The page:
According to a new report from the green thinktank, the Government is still not doing enough to limit energy demand in areas such as transport and buildings, says Cycling UK.
The Green Alliance says the Government’s current approach to energy is ‘self-defeating’ and it should be taking more steps to encourage people out of their cars if the UK is to cut emissions to net zero by 2050.
By encouraging people to cycle and walk more, instead of using their cars, not only would emissions reduce but public health would improve and the risk of early deaths due to air pollution and poorly heated homes would decline.
Libby Peake, Head of Resource Policy at Green Alliance, said the Government’s current method in tackling this, “ignores half the equation and denies people considerable benefits.”
“Not only would reducing demand help to reach carbon reduction targets earlier, it would also reduce infrastructure costs and benefit everyone – through cleaner air and healthier lives,” she continued.
Rather unsurprisingly, transport has been revealed as the largest emitting sector in the UK. The thinktank says current policies to tackle air pollution in UK will fall short of what is needed, with The Green Alliance projecting a reduction of only six million tonnes compared to the 70 million tonnes a year needed by 2032.
The report, based on research by the Centre for Research into Energy Demand solutions, reveals switching just 1.7% of car journeys to walking and cycling would prevent an estimated 65,000 early deaths from air pollution. The switch would also deliver £2.5 billion in health benefits, predominantly through a reduction in diabetes and cardiovascular disease.
Cycling UK Head of Campaigns, Duncan Dollimore, said: “The maths are simple and the evidence overwhelming: investment in cycling and walking saves money and lives. At least 10% of the transport budget could make a difference to the way we travel and should be a priority for the Government in the next budget.”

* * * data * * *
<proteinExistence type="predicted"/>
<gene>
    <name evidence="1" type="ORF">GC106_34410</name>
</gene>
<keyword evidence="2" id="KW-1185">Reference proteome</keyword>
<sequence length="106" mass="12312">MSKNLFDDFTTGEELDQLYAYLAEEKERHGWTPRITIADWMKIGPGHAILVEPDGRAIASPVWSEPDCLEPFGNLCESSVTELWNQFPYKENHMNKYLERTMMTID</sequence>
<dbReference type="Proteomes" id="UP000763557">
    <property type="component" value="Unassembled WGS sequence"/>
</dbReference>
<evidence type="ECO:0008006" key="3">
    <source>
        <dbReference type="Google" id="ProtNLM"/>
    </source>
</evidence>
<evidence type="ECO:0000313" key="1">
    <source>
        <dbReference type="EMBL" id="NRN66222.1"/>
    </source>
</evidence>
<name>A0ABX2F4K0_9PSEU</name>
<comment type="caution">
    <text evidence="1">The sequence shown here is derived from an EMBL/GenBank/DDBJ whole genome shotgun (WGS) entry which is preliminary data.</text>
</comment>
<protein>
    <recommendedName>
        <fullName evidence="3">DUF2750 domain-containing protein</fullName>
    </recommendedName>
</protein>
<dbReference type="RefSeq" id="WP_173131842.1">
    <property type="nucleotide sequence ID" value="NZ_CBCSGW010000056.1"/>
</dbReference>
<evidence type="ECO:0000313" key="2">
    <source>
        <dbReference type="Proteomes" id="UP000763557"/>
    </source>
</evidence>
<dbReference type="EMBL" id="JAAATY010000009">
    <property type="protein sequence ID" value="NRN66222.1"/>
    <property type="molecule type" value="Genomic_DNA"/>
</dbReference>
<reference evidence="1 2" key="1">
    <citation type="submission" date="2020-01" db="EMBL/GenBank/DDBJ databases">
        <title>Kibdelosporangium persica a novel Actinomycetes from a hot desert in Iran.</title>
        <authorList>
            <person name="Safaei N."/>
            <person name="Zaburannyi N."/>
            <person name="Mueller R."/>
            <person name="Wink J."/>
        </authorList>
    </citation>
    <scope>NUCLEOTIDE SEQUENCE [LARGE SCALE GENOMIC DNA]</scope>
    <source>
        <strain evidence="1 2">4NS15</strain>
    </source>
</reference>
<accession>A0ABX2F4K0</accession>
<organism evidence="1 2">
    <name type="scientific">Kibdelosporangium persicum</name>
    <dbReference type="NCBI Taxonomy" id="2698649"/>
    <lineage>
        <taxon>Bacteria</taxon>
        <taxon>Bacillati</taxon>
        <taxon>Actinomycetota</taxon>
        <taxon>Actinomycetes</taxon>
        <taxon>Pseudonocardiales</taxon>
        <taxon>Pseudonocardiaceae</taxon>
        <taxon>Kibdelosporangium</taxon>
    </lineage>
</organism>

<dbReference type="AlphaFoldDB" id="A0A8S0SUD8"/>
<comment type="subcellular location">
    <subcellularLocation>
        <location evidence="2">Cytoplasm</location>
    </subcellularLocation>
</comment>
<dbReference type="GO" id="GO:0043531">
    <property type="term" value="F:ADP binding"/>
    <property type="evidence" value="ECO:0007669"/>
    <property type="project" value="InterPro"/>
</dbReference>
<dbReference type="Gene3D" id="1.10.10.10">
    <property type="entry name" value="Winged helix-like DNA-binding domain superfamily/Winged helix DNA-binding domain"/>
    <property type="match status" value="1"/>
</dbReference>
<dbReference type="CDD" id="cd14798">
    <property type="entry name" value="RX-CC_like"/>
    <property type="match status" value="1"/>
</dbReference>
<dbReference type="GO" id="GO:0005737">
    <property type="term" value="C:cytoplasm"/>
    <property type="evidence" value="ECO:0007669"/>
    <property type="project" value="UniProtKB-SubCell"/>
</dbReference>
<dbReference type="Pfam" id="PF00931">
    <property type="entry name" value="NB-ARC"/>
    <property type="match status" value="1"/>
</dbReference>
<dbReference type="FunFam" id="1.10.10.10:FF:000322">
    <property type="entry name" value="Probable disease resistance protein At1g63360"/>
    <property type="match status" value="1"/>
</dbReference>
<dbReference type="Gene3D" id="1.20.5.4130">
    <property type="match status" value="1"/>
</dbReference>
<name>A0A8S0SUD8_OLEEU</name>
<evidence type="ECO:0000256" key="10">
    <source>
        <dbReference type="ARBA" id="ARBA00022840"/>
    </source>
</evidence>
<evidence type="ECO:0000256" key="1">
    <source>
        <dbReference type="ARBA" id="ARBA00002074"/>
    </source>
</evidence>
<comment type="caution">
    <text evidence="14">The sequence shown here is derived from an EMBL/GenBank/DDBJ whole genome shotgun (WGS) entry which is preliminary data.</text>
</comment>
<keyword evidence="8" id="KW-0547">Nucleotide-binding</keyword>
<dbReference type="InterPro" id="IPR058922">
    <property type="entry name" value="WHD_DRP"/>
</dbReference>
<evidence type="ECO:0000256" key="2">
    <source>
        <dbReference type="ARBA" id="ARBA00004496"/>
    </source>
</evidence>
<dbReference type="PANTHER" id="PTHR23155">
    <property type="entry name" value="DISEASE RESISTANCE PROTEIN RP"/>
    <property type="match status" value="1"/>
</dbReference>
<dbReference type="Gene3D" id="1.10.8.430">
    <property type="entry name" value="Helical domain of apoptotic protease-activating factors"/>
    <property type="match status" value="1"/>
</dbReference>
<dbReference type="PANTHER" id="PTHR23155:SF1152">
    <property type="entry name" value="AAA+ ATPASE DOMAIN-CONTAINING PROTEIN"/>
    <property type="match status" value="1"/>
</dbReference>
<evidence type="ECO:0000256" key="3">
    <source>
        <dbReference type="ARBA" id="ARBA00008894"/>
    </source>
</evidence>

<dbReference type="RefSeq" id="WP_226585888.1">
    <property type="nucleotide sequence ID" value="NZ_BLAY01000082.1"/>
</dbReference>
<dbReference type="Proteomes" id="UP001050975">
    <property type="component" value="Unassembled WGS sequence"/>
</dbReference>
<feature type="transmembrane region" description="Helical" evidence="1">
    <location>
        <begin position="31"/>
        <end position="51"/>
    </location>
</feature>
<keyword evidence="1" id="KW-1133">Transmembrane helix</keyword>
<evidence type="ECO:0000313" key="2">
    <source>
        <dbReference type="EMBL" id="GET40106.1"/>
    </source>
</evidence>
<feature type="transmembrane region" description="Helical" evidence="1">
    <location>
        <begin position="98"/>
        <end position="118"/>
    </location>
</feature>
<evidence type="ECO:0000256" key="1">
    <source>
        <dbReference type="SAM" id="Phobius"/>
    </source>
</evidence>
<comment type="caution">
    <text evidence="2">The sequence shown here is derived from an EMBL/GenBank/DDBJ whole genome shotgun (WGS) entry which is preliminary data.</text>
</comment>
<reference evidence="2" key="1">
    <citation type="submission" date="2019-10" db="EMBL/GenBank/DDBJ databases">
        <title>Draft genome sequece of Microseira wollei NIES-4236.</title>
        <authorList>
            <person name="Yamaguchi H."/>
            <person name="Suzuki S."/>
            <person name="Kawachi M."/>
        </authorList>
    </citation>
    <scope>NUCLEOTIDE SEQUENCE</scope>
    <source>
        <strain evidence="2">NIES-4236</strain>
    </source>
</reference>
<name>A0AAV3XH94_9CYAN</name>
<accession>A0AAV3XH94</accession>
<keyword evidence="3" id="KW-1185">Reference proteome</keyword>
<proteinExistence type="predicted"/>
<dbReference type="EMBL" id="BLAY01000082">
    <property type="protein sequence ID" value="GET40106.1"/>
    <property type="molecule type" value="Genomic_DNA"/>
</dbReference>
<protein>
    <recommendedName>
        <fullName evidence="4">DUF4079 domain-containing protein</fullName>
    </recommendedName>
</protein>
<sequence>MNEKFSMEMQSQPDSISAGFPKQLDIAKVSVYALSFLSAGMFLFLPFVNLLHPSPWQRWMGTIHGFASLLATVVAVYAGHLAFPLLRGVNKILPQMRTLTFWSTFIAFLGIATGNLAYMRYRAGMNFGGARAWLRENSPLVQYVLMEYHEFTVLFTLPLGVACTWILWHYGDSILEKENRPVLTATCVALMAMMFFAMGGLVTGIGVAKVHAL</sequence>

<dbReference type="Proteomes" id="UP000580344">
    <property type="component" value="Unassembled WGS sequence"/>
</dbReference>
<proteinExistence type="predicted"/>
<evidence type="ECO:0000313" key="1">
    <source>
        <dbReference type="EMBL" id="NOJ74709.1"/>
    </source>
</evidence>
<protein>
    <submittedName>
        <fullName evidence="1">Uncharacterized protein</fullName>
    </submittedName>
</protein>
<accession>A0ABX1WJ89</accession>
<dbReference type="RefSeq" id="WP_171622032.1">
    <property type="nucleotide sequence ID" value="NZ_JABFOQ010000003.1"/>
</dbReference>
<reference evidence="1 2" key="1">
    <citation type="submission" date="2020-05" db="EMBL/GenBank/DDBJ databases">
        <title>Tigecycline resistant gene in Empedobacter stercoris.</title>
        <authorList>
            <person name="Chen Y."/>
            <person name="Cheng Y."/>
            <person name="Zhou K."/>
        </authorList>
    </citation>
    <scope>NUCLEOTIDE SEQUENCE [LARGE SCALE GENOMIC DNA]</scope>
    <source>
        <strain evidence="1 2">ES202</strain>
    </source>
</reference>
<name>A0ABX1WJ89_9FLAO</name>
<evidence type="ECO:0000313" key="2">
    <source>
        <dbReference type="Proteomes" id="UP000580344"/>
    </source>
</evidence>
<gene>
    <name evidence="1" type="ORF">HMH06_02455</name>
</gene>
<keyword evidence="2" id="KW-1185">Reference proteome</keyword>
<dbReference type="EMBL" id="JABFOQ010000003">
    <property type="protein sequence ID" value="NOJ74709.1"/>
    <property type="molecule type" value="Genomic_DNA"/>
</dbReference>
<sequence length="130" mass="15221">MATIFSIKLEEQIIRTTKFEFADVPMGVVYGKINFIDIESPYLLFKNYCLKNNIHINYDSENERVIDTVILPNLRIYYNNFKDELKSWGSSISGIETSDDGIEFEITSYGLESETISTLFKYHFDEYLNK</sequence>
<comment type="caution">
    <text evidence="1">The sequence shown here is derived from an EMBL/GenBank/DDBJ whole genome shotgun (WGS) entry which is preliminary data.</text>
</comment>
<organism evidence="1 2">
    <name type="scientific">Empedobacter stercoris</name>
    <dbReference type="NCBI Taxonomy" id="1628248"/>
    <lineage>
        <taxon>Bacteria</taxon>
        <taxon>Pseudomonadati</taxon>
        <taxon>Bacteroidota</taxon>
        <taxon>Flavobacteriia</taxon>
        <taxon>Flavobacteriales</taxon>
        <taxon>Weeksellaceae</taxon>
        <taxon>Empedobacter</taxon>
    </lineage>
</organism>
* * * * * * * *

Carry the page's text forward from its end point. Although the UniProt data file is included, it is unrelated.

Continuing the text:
Figures have revealed there is also a lot of scope to increase walking and cycling with the right infrastructure in place. Over half of car journeys made (58%) are less than five miles, and it is estimated that half of these trips could be easily substituted with walking and cycling.
The report also pointed out emerging trends towards paying for services, instead of owning products such as cars or appliances, would also help to reduce energy demand. Bike share schemes and public transport are options already in existence in this kind of model, and would seem worth investing in more if the Government hopes to hit its 2050 target.
Other forms of mobility, such as e-Scooters, would also help to reduce emissions and air pollution as an alternative to petrol and diesel vehicles. A consultation into potentially legalising public use of e-Scooters is to launch in February, with the Government reportedly keen to align legislation with e-Bike rules.
“It’s incredible that the penny hasn’t dropped yet,” he continued. “Getting more people moving more actively is such a quick, comparatively cheap, and easy way to help climate, air pollution, inactivity related public health and congestion related crises that it begs the question: why wouldn’t you do it?”